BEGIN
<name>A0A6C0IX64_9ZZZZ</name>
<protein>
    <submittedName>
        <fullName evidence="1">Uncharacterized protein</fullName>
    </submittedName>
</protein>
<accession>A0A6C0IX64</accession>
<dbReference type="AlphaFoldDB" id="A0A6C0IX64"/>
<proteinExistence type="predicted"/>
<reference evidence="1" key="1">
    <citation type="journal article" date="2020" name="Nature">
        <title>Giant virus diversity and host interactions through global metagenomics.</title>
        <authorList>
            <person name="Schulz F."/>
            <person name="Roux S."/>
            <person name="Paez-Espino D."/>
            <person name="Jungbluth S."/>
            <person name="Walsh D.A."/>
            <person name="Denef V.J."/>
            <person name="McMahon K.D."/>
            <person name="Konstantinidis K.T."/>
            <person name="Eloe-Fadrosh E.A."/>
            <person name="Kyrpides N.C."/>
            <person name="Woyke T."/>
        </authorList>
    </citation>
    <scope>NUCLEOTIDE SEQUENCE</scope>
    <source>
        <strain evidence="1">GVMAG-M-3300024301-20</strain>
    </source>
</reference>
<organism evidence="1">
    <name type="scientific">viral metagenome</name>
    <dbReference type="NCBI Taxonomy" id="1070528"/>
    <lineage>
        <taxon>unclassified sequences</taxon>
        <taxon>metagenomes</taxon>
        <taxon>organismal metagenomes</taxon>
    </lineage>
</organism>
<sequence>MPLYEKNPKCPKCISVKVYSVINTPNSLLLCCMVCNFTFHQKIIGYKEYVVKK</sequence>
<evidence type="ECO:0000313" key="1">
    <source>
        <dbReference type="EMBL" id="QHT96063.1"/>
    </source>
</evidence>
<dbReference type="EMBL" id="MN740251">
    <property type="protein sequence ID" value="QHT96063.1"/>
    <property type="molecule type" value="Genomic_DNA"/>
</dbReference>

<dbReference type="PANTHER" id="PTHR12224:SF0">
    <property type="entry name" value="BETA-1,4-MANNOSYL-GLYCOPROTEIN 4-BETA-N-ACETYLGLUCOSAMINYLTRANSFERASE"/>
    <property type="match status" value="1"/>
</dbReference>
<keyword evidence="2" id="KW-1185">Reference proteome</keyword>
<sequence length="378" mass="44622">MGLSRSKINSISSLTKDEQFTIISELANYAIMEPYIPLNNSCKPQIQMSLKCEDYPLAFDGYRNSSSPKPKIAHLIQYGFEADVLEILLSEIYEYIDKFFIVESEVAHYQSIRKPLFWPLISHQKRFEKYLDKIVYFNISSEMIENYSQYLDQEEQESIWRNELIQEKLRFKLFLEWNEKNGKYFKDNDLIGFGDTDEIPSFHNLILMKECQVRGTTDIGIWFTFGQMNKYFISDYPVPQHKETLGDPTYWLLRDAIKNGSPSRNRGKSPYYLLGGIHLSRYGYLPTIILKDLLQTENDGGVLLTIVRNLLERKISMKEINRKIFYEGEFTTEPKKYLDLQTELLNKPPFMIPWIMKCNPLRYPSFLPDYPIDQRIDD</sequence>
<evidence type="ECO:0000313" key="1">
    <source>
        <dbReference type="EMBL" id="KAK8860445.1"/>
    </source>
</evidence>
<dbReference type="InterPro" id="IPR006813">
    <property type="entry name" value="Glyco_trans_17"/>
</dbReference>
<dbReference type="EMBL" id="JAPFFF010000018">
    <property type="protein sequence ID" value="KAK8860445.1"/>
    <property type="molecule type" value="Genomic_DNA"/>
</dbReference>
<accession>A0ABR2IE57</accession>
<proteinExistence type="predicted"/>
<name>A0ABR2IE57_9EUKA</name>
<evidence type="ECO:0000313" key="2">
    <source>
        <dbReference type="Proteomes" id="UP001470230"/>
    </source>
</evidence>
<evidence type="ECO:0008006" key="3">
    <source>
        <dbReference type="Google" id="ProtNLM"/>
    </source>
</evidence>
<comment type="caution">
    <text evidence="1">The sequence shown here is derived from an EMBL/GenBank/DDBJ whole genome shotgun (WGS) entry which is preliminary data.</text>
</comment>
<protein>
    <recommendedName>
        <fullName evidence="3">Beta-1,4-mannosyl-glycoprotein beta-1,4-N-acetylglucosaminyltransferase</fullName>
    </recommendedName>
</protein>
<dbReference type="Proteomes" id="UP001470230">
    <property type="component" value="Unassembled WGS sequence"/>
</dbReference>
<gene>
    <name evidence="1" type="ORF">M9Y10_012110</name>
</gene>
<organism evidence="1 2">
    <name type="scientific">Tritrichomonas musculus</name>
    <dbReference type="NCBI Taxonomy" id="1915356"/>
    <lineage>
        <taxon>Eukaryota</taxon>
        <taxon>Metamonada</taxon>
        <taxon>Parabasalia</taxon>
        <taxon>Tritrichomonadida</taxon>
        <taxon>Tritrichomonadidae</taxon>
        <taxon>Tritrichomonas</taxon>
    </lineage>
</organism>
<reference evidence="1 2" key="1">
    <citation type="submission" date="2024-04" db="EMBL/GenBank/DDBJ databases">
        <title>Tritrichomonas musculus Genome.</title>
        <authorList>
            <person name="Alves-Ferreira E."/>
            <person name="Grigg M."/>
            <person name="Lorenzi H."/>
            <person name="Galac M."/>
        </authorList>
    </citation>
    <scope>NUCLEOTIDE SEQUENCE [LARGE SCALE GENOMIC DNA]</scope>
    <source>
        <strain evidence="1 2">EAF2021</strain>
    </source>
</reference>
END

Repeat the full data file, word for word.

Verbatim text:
<name>A0A6C0IX64_9ZZZZ</name>
<protein>
    <submittedName>
        <fullName evidence="1">Uncharacterized protein</fullName>
    </submittedName>
</protein>
<accession>A0A6C0IX64</accession>
<dbReference type="AlphaFoldDB" id="A0A6C0IX64"/>
<proteinExistence type="predicted"/>
<reference evidence="1" key="1">
    <citation type="journal article" date="2020" name="Nature">
        <title>Giant virus diversity and host interactions through global metagenomics.</title>
        <authorList>
            <person name="Schulz F."/>
            <person name="Roux S."/>
            <person name="Paez-Espino D."/>
            <person name="Jungbluth S."/>
            <person name="Walsh D.A."/>
            <person name="Denef V.J."/>
            <person name="McMahon K.D."/>
            <person name="Konstantinidis K.T."/>
            <person name="Eloe-Fadrosh E.A."/>
            <person name="Kyrpides N.C."/>
            <person name="Woyke T."/>
        </authorList>
    </citation>
    <scope>NUCLEOTIDE SEQUENCE</scope>
    <source>
        <strain evidence="1">GVMAG-M-3300024301-20</strain>
    </source>
</reference>
<organism evidence="1">
    <name type="scientific">viral metagenome</name>
    <dbReference type="NCBI Taxonomy" id="1070528"/>
    <lineage>
        <taxon>unclassified sequences</taxon>
        <taxon>metagenomes</taxon>
        <taxon>organismal metagenomes</taxon>
    </lineage>
</organism>
<sequence>MPLYEKNPKCPKCISVKVYSVINTPNSLLLCCMVCNFTFHQKIIGYKEYVVKK</sequence>
<evidence type="ECO:0000313" key="1">
    <source>
        <dbReference type="EMBL" id="QHT96063.1"/>
    </source>
</evidence>
<dbReference type="EMBL" id="MN740251">
    <property type="protein sequence ID" value="QHT96063.1"/>
    <property type="molecule type" value="Genomic_DNA"/>
</dbReference>

<dbReference type="PANTHER" id="PTHR12224:SF0">
    <property type="entry name" value="BETA-1,4-MANNOSYL-GLYCOPROTEIN 4-BETA-N-ACETYLGLUCOSAMINYLTRANSFERASE"/>
    <property type="match status" value="1"/>
</dbReference>
<keyword evidence="2" id="KW-1185">Reference proteome</keyword>
<sequence length="378" mass="44622">MGLSRSKINSISSLTKDEQFTIISELANYAIMEPYIPLNNSCKPQIQMSLKCEDYPLAFDGYRNSSSPKPKIAHLIQYGFEADVLEILLSEIYEYIDKFFIVESEVAHYQSIRKPLFWPLISHQKRFEKYLDKIVYFNISSEMIENYSQYLDQEEQESIWRNELIQEKLRFKLFLEWNEKNGKYFKDNDLIGFGDTDEIPSFHNLILMKECQVRGTTDIGIWFTFGQMNKYFISDYPVPQHKETLGDPTYWLLRDAIKNGSPSRNRGKSPYYLLGGIHLSRYGYLPTIILKDLLQTENDGGVLLTIVRNLLERKISMKEINRKIFYEGEFTTEPKKYLDLQTELLNKPPFMIPWIMKCNPLRYPSFLPDYPIDQRIDD</sequence>
<evidence type="ECO:0000313" key="1">
    <source>
        <dbReference type="EMBL" id="KAK8860445.1"/>
    </source>
</evidence>
<dbReference type="InterPro" id="IPR006813">
    <property type="entry name" value="Glyco_trans_17"/>
</dbReference>
<dbReference type="EMBL" id="JAPFFF010000018">
    <property type="protein sequence ID" value="KAK8860445.1"/>
    <property type="molecule type" value="Genomic_DNA"/>
</dbReference>
<accession>A0ABR2IE57</accession>
<proteinExistence type="predicted"/>
<name>A0ABR2IE57_9EUKA</name>
<evidence type="ECO:0000313" key="2">
    <source>
        <dbReference type="Proteomes" id="UP001470230"/>
    </source>
</evidence>
<evidence type="ECO:0008006" key="3">
    <source>
        <dbReference type="Google" id="ProtNLM"/>
    </source>
</evidence>
<comment type="caution">
    <text evidence="1">The sequence shown here is derived from an EMBL/GenBank/DDBJ whole genome shotgun (WGS) entry which is preliminary data.</text>
</comment>
<protein>
    <recommendedName>
        <fullName evidence="3">Beta-1,4-mannosyl-glycoprotein beta-1,4-N-acetylglucosaminyltransferase</fullName>
    </recommendedName>
</protein>
<dbReference type="Proteomes" id="UP001470230">
    <property type="component" value="Unassembled WGS sequence"/>
</dbReference>
<gene>
    <name evidence="1" type="ORF">M9Y10_012110</name>
</gene>
<organism evidence="1 2">
    <name type="scientific">Tritrichomonas musculus</name>
    <dbReference type="NCBI Taxonomy" id="1915356"/>
    <lineage>
        <taxon>Eukaryota</taxon>
        <taxon>Metamonada</taxon>
        <taxon>Parabasalia</taxon>
        <taxon>Tritrichomonadida</taxon>
        <taxon>Tritrichomonadidae</taxon>
        <taxon>Tritrichomonas</taxon>
    </lineage>
</organism>
<reference evidence="1 2" key="1">
    <citation type="submission" date="2024-04" db="EMBL/GenBank/DDBJ databases">
        <title>Tritrichomonas musculus Genome.</title>
        <authorList>
            <person name="Alves-Ferreira E."/>
            <person name="Grigg M."/>
            <person name="Lorenzi H."/>
            <person name="Galac M."/>
        </authorList>
    </citation>
    <scope>NUCLEOTIDE SEQUENCE [LARGE SCALE GENOMIC DNA]</scope>
    <source>
        <strain evidence="1 2">EAF2021</strain>
    </source>
</reference>